68. © 2010 Strangeloop Networks Strangeloop. Faster Websites. Automatically. 68 Performance Problems • Too many connections • Too many bytes (too much blue) • Concurrency • Bad Caching for repeat views • No CDN (the greens are too big) • Too Many Roundtrips (too many greens) • Others
    69. © 2010 Strangeloop Networks Strangeloop. Faster Websites. Automatically. 69 Examples of Other Problems • Blocking Javascript • 3rd party calls (http://stevesouders.com/p3pc/)
    70. © 2010 Strangeloop Networks Strangeloop. Faster Websites. Automatically. 70 What does it look like http://bit.ly/a6COcQ
    71. © 2010 Strangeloop Networks Strangeloop. Faster Websites. Automatically. 71 Summary
    72. © 2010 Strangeloop Networks Strangeloop. Faster Websites. Automatically. 72 Let’s Fix It!!
    73. © 2010 Strangeloop Networks Strangeloop. Faster Websites. Automatically. 73 Set-Up
    74. © 2010 Strangeloop Networks Strangeloop. Faster Websites. Automatically. 74 Testing Environment SERVICE (CLOUD)WebPageTest Client (East Coast) O’Reilly Datacenter (West Coast)
    75. © 2010 Strangeloop Networks Strangeloop. Faster Websites. Automatically. 75 Possible Deployments SERVICE (CLOUD) VIRTUALAPPLIANCE
    76. © 2010 Strangeloop Networks Strangeloop. Faster Websites. Automatically. 76 Acceleration Methodology
    77. © 2010 Strangeloop Networks Strangeloop. Faster Websites. Automatically. 77 Stepwise Acceleration • Start from the beginning and fix the easy stuff • Step by step acceleration of the page – Apply techniques/methods/etc and see the result – Try to make it as fast as possible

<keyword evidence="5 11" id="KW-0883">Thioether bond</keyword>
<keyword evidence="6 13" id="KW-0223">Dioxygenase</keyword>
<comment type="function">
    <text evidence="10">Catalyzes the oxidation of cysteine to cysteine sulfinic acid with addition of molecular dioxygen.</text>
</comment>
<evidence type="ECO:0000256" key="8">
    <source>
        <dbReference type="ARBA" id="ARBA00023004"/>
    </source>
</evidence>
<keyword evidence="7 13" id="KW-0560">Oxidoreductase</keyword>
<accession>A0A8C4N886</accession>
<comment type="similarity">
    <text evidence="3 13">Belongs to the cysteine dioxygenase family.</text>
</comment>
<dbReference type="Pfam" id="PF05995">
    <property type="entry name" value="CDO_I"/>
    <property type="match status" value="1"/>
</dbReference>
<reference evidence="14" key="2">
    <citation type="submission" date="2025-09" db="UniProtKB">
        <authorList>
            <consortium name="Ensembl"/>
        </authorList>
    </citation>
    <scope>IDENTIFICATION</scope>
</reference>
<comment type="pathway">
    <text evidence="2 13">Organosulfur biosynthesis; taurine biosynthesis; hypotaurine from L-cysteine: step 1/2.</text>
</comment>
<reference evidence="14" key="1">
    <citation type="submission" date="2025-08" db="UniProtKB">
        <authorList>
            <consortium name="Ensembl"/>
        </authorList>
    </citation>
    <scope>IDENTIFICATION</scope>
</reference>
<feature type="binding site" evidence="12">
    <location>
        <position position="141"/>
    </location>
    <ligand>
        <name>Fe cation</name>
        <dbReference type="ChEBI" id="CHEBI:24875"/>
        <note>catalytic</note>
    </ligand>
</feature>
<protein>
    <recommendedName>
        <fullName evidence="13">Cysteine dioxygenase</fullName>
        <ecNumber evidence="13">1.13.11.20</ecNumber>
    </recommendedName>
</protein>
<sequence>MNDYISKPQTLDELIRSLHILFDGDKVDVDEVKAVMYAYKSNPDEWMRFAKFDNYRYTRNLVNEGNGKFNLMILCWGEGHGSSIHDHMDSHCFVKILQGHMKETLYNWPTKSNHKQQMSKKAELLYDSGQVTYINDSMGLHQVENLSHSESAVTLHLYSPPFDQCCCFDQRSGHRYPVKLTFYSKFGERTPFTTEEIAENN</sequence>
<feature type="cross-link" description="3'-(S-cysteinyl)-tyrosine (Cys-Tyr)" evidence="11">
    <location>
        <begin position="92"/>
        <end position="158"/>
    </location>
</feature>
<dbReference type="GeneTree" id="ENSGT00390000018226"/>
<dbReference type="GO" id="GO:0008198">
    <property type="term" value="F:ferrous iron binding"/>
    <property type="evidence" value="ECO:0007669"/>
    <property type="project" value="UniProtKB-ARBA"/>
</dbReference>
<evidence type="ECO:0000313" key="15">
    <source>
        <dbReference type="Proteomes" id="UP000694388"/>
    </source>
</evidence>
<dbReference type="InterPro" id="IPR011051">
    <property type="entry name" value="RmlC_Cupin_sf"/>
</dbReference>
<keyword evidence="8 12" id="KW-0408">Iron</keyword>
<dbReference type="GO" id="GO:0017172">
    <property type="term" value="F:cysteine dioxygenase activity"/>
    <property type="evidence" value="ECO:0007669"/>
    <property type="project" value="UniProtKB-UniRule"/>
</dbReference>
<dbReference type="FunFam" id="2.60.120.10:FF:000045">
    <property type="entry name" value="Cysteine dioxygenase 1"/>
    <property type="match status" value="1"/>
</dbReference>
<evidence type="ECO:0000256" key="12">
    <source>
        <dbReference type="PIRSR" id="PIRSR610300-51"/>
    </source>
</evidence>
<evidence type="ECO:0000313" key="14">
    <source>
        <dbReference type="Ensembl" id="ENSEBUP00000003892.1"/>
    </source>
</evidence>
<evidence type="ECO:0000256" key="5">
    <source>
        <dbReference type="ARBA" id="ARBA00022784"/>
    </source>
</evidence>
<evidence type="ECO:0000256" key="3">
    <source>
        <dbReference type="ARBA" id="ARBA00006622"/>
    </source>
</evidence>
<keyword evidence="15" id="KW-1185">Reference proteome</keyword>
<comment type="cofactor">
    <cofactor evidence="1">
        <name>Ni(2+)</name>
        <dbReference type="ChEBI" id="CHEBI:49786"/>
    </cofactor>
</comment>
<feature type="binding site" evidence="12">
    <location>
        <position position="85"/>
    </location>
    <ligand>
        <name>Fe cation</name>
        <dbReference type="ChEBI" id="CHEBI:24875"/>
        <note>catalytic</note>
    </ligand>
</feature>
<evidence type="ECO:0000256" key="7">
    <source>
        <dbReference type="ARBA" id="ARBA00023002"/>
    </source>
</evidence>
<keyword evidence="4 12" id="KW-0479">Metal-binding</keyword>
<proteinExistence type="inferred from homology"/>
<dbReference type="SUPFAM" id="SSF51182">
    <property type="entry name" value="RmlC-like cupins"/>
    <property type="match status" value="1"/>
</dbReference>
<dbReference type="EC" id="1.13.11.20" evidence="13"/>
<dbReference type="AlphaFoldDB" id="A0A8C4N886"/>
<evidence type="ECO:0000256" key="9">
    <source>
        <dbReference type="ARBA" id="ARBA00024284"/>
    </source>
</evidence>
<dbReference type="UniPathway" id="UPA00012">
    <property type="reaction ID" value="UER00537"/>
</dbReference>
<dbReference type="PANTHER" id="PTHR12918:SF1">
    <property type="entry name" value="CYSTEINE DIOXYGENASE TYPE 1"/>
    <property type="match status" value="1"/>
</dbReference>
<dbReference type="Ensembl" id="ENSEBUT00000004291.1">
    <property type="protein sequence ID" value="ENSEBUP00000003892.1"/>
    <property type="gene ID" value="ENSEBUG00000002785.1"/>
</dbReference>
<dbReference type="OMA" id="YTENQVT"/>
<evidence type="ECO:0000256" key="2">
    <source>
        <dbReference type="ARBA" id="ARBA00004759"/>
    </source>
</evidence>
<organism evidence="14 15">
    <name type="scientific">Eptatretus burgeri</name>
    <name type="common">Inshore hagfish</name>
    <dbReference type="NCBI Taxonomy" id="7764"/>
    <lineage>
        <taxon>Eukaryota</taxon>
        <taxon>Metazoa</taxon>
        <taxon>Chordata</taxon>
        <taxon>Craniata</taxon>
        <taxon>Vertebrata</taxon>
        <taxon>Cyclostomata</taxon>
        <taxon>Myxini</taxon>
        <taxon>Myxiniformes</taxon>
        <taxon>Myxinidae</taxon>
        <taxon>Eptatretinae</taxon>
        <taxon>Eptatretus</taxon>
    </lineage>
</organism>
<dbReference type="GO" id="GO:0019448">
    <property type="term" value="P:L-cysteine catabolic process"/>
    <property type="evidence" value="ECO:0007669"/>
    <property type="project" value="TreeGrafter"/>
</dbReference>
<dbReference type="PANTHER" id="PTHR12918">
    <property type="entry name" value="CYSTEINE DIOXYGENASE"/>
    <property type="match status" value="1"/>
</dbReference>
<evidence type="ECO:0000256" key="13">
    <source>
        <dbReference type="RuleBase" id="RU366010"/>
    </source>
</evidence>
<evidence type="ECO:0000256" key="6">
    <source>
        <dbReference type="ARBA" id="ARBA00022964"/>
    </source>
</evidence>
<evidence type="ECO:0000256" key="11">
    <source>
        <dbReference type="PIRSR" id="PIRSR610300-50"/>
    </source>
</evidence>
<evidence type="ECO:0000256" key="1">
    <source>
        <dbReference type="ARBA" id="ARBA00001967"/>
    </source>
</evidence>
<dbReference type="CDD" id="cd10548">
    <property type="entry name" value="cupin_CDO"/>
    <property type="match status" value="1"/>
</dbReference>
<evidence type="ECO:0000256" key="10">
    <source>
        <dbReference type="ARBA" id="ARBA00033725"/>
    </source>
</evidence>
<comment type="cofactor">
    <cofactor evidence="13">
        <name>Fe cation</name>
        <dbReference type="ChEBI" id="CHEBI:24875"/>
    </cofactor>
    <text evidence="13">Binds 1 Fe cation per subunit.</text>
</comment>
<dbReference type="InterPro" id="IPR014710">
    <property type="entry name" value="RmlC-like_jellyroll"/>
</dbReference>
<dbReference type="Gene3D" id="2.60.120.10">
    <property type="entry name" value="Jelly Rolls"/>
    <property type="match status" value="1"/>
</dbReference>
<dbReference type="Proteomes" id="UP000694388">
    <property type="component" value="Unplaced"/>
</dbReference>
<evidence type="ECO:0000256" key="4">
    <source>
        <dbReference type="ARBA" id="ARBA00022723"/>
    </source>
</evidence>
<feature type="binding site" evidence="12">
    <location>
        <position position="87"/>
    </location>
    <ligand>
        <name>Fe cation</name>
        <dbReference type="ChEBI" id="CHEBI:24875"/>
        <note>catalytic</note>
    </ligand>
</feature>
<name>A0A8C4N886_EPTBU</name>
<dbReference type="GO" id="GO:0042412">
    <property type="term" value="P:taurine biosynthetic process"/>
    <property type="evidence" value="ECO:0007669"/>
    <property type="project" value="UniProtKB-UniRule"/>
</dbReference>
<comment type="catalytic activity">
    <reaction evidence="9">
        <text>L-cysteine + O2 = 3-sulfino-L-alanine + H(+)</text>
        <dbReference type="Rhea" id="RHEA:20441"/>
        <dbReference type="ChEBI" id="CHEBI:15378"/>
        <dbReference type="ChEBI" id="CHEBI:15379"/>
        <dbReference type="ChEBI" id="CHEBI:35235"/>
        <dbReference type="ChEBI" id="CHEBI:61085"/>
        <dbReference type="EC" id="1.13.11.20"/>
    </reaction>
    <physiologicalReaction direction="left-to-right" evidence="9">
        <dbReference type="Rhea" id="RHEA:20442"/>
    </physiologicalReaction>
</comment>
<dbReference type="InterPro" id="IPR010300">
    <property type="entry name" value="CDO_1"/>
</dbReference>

78. © 2010 Strangeloop Networks Strangeloop. Faster Websites. Automatically. 78 Kind of Like a Video GamePagePerformance Level Easy Hard
    79. © 2010 Strangeloop Networks Strangeloop. Faster Websites. Automatically. 79 Kind of Like a Video GamePagePerformance Level Not Good Enough
    80. © 2010 Strangeloop Networks Strangeloop. Faster Websites. Automatically. 80 Strangeloop Site Optimizer UI
    81. © 2010 Strangeloop Networks Strangeloop. Faster Websites. Automatically. 81 Step 1: Low Hanging Fruit
    82. © 2010 Strangeloop Networks Strangeloop. Faster Websites. Automatically. 82 Keep-Alive • Solves the too-many connection problem (Less Orange!) • Will help alleviate the TCP connection setup overhead 97 Connections
    83. © 2010 Strangeloop Networks Strangeloop. Faster Websites. Automatically. 83 Compression • Addresses the too-many-bytes problem (Less Blue!) • We’ll compress textual content (html/css/etc) • Not the only solution to less blue, but the easiest
    84. © 2010 Strangeloop Networks Strangeloop. Faster Websites. Automatically. 84 WebPageTest http://bit.ly/cKkjGz
    85. © 2010 Strangeloop Networks Strangeloop. Faster Websites. Automatically. 85 Before and After ~17.8sec ~10.5sec
    86. © 2010 Strangeloop Networks Strangeloop. Faster Websites. Automatically. 86 What We Helped: Keep-Alive 97 Connections  19 Connections
    87. © 2010 Strangeloop Networks Strangeloop. Faster Websites. Automatically. 87 What We Helped: Compression